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Keywords:

  • amyotrophic lateral sclerosis;
  • polyglutamine disease;
  • RNA-binding protein;
  • stress granules;
  • TDP-43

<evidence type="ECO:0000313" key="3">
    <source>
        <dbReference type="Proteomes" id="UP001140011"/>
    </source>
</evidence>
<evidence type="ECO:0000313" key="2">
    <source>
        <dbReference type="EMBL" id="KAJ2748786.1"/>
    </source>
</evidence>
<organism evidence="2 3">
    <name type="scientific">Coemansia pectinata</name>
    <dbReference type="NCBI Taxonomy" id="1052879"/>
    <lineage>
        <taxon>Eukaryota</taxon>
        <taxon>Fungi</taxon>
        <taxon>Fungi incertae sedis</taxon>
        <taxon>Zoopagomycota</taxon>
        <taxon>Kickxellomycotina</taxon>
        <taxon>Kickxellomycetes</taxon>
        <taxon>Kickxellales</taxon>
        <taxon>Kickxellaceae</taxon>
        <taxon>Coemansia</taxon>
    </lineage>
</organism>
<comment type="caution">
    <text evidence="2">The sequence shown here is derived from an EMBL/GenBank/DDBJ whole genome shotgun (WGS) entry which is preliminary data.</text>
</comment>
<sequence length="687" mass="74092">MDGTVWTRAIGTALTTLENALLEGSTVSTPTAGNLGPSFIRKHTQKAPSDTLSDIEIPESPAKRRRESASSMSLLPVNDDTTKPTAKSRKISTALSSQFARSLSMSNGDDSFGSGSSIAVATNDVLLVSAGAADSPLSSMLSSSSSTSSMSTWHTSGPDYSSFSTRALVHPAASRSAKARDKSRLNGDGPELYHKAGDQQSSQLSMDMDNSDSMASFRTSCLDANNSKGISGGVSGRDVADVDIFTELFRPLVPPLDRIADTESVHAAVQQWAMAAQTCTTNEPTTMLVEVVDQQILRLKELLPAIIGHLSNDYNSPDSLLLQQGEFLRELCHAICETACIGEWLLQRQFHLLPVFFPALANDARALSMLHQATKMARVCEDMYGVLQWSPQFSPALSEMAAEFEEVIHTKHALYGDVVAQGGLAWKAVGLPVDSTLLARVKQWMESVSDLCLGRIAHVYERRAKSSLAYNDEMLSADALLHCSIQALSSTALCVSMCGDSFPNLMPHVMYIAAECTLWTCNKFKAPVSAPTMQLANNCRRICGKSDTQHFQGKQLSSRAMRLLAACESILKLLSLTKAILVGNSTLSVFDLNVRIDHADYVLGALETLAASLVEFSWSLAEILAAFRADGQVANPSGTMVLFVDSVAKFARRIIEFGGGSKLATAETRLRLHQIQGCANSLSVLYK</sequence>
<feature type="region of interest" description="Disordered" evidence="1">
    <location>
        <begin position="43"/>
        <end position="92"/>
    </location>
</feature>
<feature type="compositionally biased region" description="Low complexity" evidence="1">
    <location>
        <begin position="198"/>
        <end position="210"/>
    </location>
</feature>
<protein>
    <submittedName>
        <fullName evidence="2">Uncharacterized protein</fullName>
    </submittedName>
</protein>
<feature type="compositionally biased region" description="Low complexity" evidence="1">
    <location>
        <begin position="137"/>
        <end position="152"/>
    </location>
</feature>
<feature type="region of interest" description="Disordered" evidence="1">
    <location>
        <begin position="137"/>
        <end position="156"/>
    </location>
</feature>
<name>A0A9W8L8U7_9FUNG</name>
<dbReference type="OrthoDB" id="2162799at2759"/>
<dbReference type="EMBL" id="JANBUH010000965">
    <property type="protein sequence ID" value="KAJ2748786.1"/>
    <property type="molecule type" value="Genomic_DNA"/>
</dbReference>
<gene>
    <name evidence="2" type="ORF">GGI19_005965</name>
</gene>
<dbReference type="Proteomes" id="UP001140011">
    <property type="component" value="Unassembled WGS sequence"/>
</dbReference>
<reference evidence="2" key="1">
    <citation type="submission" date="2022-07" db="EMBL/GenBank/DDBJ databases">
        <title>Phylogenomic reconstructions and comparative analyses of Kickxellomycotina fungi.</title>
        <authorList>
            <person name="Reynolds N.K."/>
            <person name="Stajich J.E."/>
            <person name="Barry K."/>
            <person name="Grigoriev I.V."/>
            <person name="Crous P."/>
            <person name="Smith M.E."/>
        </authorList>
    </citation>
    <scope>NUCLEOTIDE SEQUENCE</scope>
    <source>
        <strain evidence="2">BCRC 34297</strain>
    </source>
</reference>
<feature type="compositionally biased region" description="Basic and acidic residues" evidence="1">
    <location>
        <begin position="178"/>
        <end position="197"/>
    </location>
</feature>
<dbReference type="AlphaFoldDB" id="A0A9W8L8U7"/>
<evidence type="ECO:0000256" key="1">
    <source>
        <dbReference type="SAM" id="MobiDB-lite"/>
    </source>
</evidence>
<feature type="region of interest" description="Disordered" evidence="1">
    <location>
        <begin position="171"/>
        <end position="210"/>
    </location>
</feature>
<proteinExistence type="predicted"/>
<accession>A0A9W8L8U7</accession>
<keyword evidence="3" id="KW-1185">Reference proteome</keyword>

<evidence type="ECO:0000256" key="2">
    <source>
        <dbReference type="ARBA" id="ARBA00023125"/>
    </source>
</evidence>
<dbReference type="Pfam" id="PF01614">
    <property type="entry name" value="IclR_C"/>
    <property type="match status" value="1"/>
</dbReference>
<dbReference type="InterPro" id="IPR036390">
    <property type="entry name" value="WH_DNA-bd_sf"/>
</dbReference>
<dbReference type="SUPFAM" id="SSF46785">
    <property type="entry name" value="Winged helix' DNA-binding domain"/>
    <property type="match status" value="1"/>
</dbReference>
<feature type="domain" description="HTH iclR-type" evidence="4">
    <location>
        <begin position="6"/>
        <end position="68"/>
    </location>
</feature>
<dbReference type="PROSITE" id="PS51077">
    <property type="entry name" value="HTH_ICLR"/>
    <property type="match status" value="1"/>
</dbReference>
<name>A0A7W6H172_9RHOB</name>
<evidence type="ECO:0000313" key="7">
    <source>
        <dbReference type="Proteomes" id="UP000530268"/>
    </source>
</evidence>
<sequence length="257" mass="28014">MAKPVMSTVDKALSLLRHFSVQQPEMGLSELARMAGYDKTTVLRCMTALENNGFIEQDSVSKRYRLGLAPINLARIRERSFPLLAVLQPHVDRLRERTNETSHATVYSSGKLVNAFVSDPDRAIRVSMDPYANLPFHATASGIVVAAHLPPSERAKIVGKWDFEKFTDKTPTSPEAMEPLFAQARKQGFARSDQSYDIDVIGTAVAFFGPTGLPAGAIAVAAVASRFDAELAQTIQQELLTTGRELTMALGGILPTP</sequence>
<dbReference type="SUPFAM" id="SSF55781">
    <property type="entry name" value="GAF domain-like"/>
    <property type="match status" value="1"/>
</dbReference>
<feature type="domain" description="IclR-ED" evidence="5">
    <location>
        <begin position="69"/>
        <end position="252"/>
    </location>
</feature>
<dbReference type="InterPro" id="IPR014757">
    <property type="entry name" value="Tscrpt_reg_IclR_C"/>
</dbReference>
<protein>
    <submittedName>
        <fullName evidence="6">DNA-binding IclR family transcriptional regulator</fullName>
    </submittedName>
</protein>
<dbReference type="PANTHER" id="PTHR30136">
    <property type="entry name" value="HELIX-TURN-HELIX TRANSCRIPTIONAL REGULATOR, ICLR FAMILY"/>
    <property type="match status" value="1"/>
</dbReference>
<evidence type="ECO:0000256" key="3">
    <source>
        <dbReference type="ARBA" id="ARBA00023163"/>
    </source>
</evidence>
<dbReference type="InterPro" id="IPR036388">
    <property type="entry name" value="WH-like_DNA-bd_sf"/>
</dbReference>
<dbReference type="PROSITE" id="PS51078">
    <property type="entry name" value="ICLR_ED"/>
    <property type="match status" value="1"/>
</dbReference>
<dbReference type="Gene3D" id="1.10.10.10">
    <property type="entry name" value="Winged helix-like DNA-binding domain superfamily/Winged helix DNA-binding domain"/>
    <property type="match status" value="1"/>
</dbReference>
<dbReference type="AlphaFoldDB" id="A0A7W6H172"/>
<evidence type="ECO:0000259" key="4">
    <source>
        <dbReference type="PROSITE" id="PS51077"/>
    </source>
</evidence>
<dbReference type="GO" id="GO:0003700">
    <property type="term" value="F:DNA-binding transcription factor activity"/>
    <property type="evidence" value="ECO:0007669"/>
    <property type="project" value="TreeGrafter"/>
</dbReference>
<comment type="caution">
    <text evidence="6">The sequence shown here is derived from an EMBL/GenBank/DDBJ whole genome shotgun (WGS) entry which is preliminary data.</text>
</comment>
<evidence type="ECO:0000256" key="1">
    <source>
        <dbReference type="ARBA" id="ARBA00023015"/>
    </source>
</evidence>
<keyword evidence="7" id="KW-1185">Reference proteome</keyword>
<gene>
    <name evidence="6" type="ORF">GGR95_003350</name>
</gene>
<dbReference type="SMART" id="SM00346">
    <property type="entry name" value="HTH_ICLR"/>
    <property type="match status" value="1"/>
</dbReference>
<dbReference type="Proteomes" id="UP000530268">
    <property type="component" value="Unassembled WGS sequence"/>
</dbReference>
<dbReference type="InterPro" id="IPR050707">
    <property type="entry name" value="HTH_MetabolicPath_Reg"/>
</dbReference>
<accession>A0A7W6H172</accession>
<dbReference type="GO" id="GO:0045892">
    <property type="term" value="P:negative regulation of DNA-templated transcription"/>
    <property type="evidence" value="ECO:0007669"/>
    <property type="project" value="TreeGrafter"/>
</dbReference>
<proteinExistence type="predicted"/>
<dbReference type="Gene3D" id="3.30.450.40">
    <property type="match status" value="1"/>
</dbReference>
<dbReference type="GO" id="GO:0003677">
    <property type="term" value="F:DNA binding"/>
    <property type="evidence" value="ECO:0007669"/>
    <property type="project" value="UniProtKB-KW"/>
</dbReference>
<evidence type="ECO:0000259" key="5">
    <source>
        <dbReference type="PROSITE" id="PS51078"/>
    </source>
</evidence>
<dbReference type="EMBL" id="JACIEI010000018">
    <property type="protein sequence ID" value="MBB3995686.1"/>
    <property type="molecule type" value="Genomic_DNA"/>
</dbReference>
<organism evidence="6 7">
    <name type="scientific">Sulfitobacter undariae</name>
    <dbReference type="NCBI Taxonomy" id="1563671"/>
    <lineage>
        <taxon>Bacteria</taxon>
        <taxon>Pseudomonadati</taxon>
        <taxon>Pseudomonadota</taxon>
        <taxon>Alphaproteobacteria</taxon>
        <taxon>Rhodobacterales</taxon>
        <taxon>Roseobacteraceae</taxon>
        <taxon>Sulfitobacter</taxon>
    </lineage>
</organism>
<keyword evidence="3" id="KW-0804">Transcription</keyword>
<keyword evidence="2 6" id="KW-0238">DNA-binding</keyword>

A nuclear protein, transactivation response (TAR) DNA binding protein 43 kDa (TDP-43), is the major component of neuronal cytoplasmic inclusions (NCIs) in frontotemporal lobar degeneration with ubiquitin inclusions (FTLD-U) and sporadic amyotrophic lateral sclerosis (SALS). While initially thought to be relatively specific to FTLD-U and ALS, TDP-43 pathology has now been detected in a number of other neurodegenerative diseases, including Alzheimer's disease and Parkinson's disease. In such tauopathies and α-synucleinopathies, occurrence of TDP-43-positive neuronal cytoplasmic inclusions may be associated with other distinct molecular pathologic processes primarily involving their own pathological proteins, tau and α–synuclein, respectively (secondary TDP-43 proteinopathies). On the other hand, in several polyglutamine (polyQ) diseases, TDP-43 appears to play an important pathomechanistic role. Interestingly, intermediate-length polyQ expansions (27–33 Qs) in ataxin 2, the causative gene of spinocerebellar ataxia type 2, have recently been reported to be a genetic risk factor for SALS. Here, with a review of the literature, we discuss the relationship between ALS and polyQ diseases from the viewpoint of TDP-43 neuropathology.